The past week in Ghana has been amazing. Accra seems similar to Vancouver in many ways, such as having the ocean near by, but more different than anything. It is very hot, dusty and very busy. Taxis are honking from all directions and people on the street are calling out obruni, which means white person. It is something that takes time getting used to.

I met with the KITE people at the office in Accra and I must say it has been an interesting experience to say the least. The people working there are quite dynamic and have interesting characters. It will be an interesting office dynamic.

I traveled to Kumasi, which is known as the "garden city" as it is lush and green with vegetation. This is the heart of the Ashanti region and famous for gold and other traditional items. We stayed at a Baptist guest house, which was quite beautiful. I am traveling with Monica, who is the long term volunteer to KITE from EWB and she will be staying in Accra for a year. I am also traveling with Troy from UBC and Jessica from University of Calgary, who are both short term volunteers like me and they will be working in Atebubu and Tamale respectively in KITE's partner organizations. The stay in Kumasi was too short and I was not able to visit the traditional and cultural locations, so hopefully I will be able to return shortly.

The trip to Atebubu was most interesting. I never imagined that I would be driving passed mango fields listening to Celine Dion blasting from the speakers. The men here love her.

The internet is getting all wonky here, so the rest will be continued in the near future.

Sunday, May 07, 2006

Tro-Tros and Fufu

This week in Toronto has been hectic and intense and all of the work we have been doing will all be tested tomorrow when we arrive in Ghana. The flight over there will give me some time to try and digest all that has taken place over the last week. I was so looking forward to the stop over in Amsterdam, but our group won't be able to get out of the airport because our insurance will not cover any place outside of Canada and Ghana. I would have been fun to revisit Amsterdam again.

The crew in Toronto has been great in trying to get us ready for the Ghanaian experience and we were treated to the marvels of Ghanaian food the other night. We tried some fufu, fish, rice, fried plantains, peanut soup, and some "mystery meat", which ended up being pork skin. That I must say was an interesting experience to say the least.

So many questions are running through my mind and it seems like I'm not ready to go overseas, but I guess no one will ever be fully ready. I guess I'll just have to trust myself and hope that I will not get hit by a tro-tro : )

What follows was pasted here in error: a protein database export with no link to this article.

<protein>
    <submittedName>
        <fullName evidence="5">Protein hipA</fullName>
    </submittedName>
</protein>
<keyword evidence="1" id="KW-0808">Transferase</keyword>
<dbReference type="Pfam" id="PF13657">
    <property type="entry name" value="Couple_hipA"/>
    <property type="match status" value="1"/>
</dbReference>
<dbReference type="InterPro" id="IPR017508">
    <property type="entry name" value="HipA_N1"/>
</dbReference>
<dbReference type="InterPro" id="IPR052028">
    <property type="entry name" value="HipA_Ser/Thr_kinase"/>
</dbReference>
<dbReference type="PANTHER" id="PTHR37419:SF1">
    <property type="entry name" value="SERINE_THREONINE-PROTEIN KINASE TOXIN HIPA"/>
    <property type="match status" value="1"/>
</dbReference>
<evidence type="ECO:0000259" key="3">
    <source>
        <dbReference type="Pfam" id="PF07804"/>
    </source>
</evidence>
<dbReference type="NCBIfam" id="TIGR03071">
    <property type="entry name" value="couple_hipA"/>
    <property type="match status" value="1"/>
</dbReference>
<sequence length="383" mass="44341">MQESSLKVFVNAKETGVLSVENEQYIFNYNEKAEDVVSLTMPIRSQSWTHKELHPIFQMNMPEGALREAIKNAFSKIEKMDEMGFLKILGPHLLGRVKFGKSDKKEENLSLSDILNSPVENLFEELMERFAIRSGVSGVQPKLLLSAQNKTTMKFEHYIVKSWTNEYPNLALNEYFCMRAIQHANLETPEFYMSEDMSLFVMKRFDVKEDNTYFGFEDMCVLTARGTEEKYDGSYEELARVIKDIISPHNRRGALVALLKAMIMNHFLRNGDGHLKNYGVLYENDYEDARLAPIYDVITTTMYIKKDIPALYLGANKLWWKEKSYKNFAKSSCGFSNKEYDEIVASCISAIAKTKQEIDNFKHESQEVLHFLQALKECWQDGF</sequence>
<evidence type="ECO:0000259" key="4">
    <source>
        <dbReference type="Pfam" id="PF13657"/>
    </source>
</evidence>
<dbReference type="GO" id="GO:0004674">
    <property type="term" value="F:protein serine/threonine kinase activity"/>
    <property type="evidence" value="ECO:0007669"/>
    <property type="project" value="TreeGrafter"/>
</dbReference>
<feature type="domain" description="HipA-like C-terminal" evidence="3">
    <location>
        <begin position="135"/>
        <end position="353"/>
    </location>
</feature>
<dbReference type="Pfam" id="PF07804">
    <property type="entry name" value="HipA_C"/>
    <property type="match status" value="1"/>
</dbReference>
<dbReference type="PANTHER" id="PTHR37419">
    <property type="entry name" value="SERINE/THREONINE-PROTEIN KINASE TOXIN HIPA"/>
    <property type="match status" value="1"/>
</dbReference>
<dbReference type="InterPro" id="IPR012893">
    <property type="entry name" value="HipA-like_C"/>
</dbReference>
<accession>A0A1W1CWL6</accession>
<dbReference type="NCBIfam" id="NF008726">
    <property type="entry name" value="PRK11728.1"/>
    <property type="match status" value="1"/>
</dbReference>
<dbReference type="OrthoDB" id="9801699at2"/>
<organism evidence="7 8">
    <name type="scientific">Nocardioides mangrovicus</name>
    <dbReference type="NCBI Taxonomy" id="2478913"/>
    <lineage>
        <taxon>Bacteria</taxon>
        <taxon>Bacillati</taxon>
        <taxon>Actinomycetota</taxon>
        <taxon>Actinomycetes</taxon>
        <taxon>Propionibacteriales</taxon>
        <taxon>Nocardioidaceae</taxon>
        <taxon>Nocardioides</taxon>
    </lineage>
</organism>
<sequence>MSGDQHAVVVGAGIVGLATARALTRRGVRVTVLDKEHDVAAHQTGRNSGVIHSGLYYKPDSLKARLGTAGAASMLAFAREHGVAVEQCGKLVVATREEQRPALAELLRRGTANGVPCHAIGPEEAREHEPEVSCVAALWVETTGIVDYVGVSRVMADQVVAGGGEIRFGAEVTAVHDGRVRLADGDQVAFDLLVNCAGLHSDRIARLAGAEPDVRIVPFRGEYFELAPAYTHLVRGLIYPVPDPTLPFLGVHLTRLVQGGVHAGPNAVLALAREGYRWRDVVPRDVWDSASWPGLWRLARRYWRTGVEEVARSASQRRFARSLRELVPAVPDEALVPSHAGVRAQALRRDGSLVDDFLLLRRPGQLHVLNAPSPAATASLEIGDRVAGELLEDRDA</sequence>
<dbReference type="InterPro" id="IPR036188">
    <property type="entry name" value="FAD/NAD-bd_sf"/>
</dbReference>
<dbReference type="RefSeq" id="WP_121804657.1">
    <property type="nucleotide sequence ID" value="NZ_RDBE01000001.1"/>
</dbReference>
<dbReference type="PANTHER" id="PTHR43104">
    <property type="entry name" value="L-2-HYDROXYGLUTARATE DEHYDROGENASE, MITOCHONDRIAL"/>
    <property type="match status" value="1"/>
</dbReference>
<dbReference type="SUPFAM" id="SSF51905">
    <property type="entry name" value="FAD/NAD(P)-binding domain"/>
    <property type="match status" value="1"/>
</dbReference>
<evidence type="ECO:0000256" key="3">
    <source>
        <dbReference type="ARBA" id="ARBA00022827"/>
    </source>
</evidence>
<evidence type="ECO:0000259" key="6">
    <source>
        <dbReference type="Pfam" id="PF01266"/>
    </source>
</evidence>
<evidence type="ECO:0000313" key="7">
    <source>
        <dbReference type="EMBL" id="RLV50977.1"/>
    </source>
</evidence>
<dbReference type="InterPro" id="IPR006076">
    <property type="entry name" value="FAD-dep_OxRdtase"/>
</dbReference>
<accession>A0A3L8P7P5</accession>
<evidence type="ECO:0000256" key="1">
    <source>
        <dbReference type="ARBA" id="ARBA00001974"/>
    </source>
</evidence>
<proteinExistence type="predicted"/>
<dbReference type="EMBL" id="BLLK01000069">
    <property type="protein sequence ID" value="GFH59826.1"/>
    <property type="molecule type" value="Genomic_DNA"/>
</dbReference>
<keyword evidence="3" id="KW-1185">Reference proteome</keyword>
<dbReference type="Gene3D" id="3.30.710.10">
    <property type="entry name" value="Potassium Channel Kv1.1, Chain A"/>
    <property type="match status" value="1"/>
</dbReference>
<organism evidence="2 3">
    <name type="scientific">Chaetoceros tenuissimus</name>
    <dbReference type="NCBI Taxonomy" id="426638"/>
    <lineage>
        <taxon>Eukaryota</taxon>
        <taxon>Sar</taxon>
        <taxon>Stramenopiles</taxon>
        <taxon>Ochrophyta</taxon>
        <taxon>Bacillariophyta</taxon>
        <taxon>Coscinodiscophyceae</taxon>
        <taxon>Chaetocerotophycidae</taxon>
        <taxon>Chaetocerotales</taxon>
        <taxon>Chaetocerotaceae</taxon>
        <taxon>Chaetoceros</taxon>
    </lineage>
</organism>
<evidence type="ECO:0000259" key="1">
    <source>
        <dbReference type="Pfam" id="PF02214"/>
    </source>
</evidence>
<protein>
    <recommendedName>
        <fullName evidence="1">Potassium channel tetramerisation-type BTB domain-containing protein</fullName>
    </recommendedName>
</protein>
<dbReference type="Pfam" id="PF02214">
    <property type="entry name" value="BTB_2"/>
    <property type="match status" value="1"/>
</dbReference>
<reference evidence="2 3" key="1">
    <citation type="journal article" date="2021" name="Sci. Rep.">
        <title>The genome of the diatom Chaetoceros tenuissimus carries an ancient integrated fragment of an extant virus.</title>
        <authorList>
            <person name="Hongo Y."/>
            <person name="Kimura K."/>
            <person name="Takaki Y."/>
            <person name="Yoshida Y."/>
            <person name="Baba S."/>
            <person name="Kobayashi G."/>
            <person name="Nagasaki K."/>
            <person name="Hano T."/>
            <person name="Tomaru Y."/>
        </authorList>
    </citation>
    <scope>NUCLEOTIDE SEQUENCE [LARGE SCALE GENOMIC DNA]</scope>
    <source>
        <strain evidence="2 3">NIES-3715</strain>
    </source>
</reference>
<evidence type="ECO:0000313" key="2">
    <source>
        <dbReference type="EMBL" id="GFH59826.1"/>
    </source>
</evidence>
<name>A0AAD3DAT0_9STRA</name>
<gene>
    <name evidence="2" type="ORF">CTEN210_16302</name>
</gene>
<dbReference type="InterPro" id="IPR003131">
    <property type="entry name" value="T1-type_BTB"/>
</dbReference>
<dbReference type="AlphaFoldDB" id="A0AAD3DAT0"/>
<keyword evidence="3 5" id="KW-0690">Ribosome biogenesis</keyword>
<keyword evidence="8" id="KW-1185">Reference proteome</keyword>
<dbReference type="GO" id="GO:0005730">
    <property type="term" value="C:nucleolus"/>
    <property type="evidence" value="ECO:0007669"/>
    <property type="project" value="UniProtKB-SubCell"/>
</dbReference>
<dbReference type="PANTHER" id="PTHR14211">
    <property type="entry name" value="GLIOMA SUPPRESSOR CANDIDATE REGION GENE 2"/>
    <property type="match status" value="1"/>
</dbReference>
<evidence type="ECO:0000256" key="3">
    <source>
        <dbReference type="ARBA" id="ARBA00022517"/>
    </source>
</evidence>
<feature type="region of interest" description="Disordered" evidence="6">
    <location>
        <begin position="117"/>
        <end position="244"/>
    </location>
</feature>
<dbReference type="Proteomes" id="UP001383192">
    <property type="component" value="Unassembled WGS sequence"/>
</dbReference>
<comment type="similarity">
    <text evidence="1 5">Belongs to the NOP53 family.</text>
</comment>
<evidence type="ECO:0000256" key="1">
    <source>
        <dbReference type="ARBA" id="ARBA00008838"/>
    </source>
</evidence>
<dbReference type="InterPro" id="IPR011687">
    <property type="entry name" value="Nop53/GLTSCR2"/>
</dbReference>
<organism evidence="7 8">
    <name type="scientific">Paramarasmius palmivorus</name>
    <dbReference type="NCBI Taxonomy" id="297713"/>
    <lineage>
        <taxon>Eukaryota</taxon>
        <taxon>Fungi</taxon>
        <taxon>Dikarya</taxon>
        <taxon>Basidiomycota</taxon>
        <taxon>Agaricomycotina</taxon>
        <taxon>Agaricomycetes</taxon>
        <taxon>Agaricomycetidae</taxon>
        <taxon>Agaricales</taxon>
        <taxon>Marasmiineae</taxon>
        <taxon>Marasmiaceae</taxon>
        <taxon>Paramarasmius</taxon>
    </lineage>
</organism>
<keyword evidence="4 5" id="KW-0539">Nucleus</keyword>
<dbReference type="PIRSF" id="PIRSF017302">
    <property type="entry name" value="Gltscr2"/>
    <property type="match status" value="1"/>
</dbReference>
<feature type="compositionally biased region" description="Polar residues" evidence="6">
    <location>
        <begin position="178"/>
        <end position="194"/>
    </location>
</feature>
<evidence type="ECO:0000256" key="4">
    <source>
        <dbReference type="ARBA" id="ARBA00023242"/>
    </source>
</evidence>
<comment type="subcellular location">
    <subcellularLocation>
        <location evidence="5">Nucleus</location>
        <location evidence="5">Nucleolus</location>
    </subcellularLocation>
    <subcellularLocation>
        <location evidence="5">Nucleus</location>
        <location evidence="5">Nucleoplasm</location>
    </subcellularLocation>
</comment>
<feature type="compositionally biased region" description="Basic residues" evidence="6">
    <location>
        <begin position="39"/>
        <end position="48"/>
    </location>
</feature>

Friday, May 05, 2006

Training in Toronto

Wow, this is my first entry. I never thought that I would be the type of person to have a blog. But I guess things change. I must say that my stay in Toronto has been interesting. I'm living in a three bedroom house with 26 other volunteers, with only two bathrooms, so plenty of chaos in the mornings.

Toronto is an interesting place with much to do. The house I'm staying in is sandwitched between Chinatown, Little Italy and Little Portugal, so I'm right in the cultural hub with Kensington Market near by. It's a totally different feel from the relaxed Vancouver atmosphere, where things here feel really rushed with lots of traffic.

Training has been really intense with 13 hour days plus homework, which is totally not doable. We've been covering a range of topics from the philosophical question of what is development to culture shock and going over many case studies.

One thing that I found a little constraining was the way certain frameworks are taught. It seems like engineers see everything in a linear line, which I have an issue with because development does not occur in a linear fashion. There are inter-twining variables, conditions and influences that can affect the process of development and I have a hard time conceptualizing it in a straight line. Development does not occur when there are factors A,B,and C in order, but when they interact at different levels and angles. I'm having a hard time conceptualizing development in a straight linear fashion. But who knows, it just might be the case in Ghana. I guess I'll find out soon enough.